Any way you slice it, 26.2 miles is a long way to run. To make it easier to wrap your mind around it, many runners and coaches suggest breaking the marathon down into shorter segments.
In a shorter race like a 5K, it's reasonable to split the race into three one-mile segments that can each be viewed with a specific purpose. For example, a runner might run the first mile by establishing a good rhythm and settling into 5K race pace, the second mile by tucking behind a group of runners who are running the pace he or she hopes to run, and the third mile by digging deep and chasing down as many runners as possible before the finish line.
While dividing a race into miles is a successful strategy for shorter races, 26 one-mile segments may be too overwhelming to think about when running a marathon. Here are some of the best ways to divide and conquer the marathon in your mind.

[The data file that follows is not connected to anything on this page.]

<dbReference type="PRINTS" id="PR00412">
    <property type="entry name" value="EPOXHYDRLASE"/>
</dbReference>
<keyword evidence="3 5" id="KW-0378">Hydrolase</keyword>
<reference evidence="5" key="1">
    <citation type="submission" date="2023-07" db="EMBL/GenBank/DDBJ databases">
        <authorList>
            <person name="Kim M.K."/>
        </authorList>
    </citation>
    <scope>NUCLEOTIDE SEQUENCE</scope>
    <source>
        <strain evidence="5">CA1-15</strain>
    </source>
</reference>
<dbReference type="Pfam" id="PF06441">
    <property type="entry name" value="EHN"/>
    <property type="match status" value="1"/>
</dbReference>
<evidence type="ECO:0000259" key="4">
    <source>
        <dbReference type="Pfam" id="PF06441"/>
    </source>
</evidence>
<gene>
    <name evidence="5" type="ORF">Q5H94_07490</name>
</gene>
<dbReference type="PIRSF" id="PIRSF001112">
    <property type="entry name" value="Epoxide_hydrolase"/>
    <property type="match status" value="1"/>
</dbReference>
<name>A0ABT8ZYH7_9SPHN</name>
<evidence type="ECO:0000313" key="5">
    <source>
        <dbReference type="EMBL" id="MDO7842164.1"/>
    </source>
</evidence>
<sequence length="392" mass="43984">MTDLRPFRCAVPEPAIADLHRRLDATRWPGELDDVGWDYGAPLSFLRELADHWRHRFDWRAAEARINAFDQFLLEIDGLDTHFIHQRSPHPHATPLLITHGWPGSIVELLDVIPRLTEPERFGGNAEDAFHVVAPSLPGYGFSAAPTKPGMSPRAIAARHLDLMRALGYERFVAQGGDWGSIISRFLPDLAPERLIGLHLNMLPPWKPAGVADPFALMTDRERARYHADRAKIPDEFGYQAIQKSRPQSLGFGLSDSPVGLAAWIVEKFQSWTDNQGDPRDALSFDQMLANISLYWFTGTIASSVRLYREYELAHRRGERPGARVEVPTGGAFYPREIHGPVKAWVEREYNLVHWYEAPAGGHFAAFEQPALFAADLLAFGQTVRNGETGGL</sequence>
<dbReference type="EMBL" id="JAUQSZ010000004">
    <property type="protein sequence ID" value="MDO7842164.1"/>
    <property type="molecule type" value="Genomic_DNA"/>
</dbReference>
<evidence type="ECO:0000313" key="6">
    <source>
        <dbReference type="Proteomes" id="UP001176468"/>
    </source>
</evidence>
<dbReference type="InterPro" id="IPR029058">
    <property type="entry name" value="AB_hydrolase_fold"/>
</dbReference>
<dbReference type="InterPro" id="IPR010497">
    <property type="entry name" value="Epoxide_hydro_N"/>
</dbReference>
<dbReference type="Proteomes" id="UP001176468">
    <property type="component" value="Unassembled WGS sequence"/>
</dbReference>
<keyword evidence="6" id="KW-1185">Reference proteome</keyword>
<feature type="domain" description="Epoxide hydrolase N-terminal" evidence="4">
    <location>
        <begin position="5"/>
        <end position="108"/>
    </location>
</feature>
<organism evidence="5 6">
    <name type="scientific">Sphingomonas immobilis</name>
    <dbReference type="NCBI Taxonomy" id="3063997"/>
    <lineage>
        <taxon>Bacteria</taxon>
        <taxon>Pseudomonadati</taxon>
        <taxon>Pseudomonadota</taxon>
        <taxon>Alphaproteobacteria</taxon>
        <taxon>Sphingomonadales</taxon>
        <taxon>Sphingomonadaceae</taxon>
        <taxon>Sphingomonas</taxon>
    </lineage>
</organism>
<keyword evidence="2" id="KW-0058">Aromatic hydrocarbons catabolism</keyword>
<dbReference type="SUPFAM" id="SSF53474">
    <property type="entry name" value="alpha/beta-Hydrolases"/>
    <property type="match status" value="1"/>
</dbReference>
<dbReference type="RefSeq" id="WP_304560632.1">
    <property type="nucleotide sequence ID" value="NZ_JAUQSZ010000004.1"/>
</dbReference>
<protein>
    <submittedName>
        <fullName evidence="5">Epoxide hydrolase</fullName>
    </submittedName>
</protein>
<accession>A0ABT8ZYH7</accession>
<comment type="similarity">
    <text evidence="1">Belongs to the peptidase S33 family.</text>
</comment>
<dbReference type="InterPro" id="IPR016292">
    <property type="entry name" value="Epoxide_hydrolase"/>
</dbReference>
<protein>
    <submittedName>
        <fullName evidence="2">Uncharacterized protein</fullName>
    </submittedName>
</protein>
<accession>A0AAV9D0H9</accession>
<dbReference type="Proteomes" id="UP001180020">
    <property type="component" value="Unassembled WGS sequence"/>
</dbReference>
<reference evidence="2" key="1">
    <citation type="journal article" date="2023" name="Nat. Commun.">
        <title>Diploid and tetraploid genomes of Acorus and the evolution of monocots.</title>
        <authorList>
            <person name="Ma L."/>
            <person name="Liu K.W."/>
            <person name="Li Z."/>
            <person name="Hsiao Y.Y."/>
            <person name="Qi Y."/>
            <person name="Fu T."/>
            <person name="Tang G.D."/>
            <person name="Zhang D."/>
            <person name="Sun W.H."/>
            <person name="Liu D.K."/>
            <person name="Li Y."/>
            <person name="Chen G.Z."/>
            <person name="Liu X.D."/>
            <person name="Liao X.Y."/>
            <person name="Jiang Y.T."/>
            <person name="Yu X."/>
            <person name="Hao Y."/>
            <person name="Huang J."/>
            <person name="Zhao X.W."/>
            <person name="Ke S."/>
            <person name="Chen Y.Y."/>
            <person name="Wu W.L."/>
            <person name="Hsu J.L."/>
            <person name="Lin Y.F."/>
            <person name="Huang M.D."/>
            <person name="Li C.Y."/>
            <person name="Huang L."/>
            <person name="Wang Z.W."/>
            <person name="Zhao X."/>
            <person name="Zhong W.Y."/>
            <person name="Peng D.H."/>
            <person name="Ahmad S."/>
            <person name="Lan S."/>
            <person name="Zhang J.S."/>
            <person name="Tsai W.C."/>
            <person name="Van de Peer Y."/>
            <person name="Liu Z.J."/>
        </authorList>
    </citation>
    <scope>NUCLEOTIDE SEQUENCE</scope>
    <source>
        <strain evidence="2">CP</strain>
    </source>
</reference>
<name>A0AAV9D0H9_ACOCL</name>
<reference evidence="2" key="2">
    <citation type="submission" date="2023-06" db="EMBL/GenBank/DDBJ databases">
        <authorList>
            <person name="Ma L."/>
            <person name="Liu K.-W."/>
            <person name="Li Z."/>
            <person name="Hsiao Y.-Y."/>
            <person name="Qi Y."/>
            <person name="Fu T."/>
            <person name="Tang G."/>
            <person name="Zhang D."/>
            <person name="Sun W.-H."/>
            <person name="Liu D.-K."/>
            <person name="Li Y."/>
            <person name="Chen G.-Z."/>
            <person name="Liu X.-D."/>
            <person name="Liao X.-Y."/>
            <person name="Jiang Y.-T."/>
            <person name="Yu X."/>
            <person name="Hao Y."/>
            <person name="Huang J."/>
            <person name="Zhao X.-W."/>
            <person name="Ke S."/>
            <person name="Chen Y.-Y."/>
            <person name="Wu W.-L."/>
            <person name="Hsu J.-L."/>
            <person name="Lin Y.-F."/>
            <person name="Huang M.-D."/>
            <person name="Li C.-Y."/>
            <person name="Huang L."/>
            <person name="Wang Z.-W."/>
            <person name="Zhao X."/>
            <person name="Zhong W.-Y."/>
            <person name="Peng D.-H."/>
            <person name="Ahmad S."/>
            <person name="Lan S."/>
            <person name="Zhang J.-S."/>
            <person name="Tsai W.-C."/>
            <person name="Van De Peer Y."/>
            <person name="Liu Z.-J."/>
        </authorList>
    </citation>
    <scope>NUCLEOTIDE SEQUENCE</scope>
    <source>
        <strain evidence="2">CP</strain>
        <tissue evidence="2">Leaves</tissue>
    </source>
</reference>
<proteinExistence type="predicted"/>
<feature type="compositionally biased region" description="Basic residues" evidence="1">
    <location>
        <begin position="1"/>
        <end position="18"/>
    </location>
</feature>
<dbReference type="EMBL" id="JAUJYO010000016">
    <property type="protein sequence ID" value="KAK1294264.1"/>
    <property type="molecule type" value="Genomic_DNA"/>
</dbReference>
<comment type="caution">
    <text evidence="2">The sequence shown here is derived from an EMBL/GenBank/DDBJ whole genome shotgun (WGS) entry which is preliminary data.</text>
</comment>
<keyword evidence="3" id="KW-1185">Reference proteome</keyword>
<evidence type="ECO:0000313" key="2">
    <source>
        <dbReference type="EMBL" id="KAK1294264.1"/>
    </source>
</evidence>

Splitting the marathon into two separate "halves" is a very effective way to treat the first, longer portion and the second, tougher portion. The two halves of a marathon can be divided into the first 20 miles and the final 10K so that the easier effort of the longer portion can be balanced against the shorter but more strenuous effort of the last 10K.
The first 20 miles of a marathon should be deliberately comfortable in an effort to reserve the strength needed to conquer the final 10K. Choosing to see the 20-mile mark as the halfway point is a great way to realistically prepare oneself for the discomfort of the final few miles of a marathon. Rather than fear the pain as something to be avoided, embrace it as part of the journey. It's important to cross the 20-mile mark with not just an expectation for what is to come, but with a feeling of pride and accomplishment for what has already been achieved.